(4) Employees have a strong commitment to Winthrop (5) Employees believe that there is strong intra-group collaboration, communication, and mutual support (6) Employees are encouraged by the openness of the new administration.

Next steps are using the budget request process to take a closer look at travel/training/professional development budgets and make adjustments when applicable; engaging more employees farther down the chain of command in the budgeting process (collaboration); finalizing the creation of The Center for Professional Excellence was created to coordinate, promote, and provide learning and development opportunities for faculty, staff, administrators, and where appropriate, student workers; and Winthrop has contracted with the McLaughlin Group out of Charlotte to provide EAP services such as mental health counseling sessions for employees and their families, legal and financial counseling, and life-skills and work-life balance resources.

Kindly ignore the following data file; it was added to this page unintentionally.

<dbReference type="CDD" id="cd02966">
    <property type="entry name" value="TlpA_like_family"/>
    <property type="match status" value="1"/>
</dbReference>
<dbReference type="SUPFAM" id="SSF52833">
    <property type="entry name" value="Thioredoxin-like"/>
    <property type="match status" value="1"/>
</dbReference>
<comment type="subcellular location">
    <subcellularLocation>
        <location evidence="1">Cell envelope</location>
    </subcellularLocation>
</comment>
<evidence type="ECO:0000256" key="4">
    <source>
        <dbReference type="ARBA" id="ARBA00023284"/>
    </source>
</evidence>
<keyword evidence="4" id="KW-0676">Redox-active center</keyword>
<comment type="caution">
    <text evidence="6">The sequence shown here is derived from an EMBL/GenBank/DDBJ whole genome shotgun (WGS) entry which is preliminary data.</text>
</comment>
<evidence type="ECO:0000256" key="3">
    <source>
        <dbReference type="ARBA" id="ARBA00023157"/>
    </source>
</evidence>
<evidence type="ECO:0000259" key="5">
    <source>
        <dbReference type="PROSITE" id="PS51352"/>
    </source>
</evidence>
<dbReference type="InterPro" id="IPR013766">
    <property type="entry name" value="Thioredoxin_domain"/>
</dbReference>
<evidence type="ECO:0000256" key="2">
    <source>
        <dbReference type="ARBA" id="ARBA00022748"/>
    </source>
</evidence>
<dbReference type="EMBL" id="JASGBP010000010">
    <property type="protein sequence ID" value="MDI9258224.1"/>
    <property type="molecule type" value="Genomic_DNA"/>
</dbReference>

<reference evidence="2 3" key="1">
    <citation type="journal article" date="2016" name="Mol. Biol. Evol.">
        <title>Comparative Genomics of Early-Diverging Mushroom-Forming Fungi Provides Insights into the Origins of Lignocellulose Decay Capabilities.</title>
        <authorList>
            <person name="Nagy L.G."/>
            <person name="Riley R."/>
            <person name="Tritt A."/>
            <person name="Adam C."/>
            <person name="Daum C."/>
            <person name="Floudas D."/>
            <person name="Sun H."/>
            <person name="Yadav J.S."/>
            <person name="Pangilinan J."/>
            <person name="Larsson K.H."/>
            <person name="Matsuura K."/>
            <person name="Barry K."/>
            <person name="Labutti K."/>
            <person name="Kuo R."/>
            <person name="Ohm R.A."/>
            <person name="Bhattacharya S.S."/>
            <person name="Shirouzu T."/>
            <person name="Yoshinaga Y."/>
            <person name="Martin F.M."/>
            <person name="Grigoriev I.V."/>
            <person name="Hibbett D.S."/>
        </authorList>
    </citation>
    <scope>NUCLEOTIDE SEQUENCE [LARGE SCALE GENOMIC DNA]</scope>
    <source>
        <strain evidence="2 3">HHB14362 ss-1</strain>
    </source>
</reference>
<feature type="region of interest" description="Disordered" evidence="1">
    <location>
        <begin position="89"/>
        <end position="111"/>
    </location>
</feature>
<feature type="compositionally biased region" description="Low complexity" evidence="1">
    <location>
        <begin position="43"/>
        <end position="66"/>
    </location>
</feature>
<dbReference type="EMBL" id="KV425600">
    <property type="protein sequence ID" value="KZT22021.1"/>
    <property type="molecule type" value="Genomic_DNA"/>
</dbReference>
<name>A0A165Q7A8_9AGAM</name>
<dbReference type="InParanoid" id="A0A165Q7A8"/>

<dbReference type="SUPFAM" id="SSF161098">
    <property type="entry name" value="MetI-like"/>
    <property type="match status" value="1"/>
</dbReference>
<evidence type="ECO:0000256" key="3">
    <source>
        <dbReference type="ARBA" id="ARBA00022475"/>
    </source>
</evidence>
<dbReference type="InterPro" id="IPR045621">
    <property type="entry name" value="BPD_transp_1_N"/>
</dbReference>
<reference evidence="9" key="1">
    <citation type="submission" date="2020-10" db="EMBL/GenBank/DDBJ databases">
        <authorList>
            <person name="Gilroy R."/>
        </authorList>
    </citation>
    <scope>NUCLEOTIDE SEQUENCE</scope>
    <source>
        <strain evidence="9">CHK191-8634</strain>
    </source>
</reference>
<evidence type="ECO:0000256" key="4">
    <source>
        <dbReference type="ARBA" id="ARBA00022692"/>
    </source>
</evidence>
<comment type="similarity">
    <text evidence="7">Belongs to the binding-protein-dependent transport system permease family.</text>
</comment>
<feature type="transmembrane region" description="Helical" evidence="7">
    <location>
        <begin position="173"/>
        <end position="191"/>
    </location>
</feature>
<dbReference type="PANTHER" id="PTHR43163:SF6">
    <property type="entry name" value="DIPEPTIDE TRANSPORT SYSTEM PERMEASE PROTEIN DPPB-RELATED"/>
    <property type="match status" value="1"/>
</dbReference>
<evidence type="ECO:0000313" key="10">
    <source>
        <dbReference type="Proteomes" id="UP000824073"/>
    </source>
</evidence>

Classification and Compensation Study Update

We continue work with our partner, Sibson, on the Classification and Compensation Study. At its conclusion, we will have a better understanding of how our employees’ individual pay and compensation compares to market data; how pay-related decisions are made at Winthrop; and how a multi-year plan will address pay inequities at Winthrop.

Student Affairs

Vice President Shelia Burkhalter gave an update on the Provost search. Eighty-eight people applied for the position. Eight were invited to the first round interviews with four being chosen for campus visits. The visits will include interviews with a number of campus constituencies as well as a public presentation.

Divisional Reorganization and Strategic Plan